Everyone should see my newsfeed. Sometimes I avoid checking Facebook for days because I know how crazy it will be. I grew up very conservative, so I have a lot of President Trump fans on my feed. I was in the military, so I also have a lot of incredibly patriotic people on my feed. I am also a flaming feminist, so I have a lot of strong, ultra-liberal people on my feed. Because I go to the U, I have a lot of activists and left-sided people on my feed. I’ve been deployed a couple times so I have people that I’ve met from all over the world on my feed. The variety of views I get is astonishing. And I enjoy it. I love seeing everyone’s views.
One of my majors is sociology. I have a passion for people, and as a sociologist I’m accustomed to seeing both sides of issues. Even if I don’t agree with one side, I can still find sound logic in it (usually). I grew up conservative, but I’ve changed my views as I’ve grown into an adult. I believe nothing in life is black and white. That’s why I have such a problem with all this talk about racism, football players and what it means to be an American.
As I was swiping through my timeline, I notice a letter posted from a veteran about how disgusting it is for football players to be taking a knee and about Trump’s recent comments regarding these NFL players. I found it interesting. The author’s words were pretty generic — the same rhetoric you’d expect from someone more conservative. So, I thought I would give my opinion as a liberal veteran.
Some may find this surprising, but I am not offended by an NFL player kneeling during the flag ceremony and let me tell you why. I take pride in knowing I served my country. Although I didn’t always have the most positive experience in the military, I am so grateful for that time in my life. Being a veteran has taught me more about myself than ever. I’ve been able to look back on my time and see everything wrong that happened to me. I’m sure it’s like this in anyone’s late-teens and early-twenties, but my experiences are now just hitting me. I don’t think people can realize how blessed they are until they look back and see a time when they were treated unfairly, and then use that feeling to relate to another person’s life.
I was treated horribly as a woman in the military. I could tell you hundreds of stories about myself and women I’ve served with involving harassment, degradation, sexism and rape. To this day I have no idea how to start the conversation about sexism in the military, and for that matter, the sexism that exists all over the country. But if I learned anything from my experiences, it was empathy: empathy for women, people of color, people with disabilities, the elderly, LGBTQ+ community, etc. We have many fights going on in this country. Now, let me relate this to the NFL players.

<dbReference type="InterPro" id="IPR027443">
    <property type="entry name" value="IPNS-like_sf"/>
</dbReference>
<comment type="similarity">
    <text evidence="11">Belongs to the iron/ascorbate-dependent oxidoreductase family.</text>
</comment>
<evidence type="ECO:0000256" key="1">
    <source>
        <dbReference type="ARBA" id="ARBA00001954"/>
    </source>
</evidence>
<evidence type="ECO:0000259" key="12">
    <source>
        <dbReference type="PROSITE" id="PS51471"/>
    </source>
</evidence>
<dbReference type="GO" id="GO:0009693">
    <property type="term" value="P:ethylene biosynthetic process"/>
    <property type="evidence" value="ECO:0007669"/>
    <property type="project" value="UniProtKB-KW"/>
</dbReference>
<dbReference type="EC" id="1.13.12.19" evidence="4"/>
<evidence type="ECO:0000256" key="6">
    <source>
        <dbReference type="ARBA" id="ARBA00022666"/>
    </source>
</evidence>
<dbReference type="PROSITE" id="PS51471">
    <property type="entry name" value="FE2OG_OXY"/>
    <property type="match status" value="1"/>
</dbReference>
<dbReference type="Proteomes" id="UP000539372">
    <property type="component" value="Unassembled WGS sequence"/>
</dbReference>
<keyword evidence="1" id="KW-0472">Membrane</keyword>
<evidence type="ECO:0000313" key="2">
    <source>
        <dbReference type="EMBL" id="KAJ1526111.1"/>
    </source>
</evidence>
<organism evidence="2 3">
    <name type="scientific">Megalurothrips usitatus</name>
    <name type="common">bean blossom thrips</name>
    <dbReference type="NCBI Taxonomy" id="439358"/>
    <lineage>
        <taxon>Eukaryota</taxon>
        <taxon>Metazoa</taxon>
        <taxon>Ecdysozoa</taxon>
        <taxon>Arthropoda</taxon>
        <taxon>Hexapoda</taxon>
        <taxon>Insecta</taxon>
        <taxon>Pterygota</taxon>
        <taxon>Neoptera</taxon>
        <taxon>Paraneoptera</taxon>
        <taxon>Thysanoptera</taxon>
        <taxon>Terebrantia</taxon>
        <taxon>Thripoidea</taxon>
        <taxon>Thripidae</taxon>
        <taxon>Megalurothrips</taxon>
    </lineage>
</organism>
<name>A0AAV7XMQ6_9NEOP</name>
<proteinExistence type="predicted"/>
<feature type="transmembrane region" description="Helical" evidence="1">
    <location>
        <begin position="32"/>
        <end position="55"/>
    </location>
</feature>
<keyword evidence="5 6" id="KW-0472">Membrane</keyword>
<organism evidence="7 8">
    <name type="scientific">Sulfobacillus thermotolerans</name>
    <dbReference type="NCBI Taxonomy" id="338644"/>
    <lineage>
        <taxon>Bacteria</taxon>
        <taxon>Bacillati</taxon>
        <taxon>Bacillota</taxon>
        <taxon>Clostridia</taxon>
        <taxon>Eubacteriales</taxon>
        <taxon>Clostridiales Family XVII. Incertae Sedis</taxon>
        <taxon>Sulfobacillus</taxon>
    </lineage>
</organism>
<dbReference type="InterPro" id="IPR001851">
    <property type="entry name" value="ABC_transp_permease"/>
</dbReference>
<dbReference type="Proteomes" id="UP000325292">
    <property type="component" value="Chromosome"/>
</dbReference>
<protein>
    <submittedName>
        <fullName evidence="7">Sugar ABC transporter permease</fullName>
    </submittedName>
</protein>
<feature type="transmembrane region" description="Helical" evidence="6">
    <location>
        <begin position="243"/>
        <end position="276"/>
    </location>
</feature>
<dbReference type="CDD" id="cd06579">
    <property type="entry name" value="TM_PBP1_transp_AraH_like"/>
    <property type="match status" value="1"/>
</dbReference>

These men are using their platform to bring attention to the big issue of racism in our country. They aren’t hurting anyone, they aren’t spewing hate. They are simply trying to start a conversation. They are privileged enough to have an audience, so they are taking advantage of that for good. Whether you agree or disagree with their method, it shouldn’t be taken personally. Instead of being angry at the kneeling players, Americans should ask questions. Why? Why are these players doing this? If we start asking questions before we assume the worst or scream our own opinions, then we could actually start being one nation.
The truth is that there is racism in the country right now. It’s a huge and disgusting issue, and we don’t seem to be doing a lot to fix it. I understand the argument that kneeling during the national anthem is being disrespectful. I’m a veteran who loves this country and is proud to have served. But I served for a country who is supposed to respect all people. Right now, we aren’t that country.
The NFL players aren’t kneeling out of hate, but out of fear. Fear that our country won’t change and work together, that our country will continue to let injustice happen. Fear that our president will continue spewing hateful rhetoric instead of addressing the issues we should be united on. They’re kneeling to bring attention to a group of important people in the U.S., not to disrespect people in uniform. I’m proud to have served and am grateful for the people who sacrificed their lives for our freedom — but they did that so everyone could be free, not just some.
I’m a veteran who can ask the question, “Why?”. And because of this, I don’t find the NFL players kneeling in protest offensive.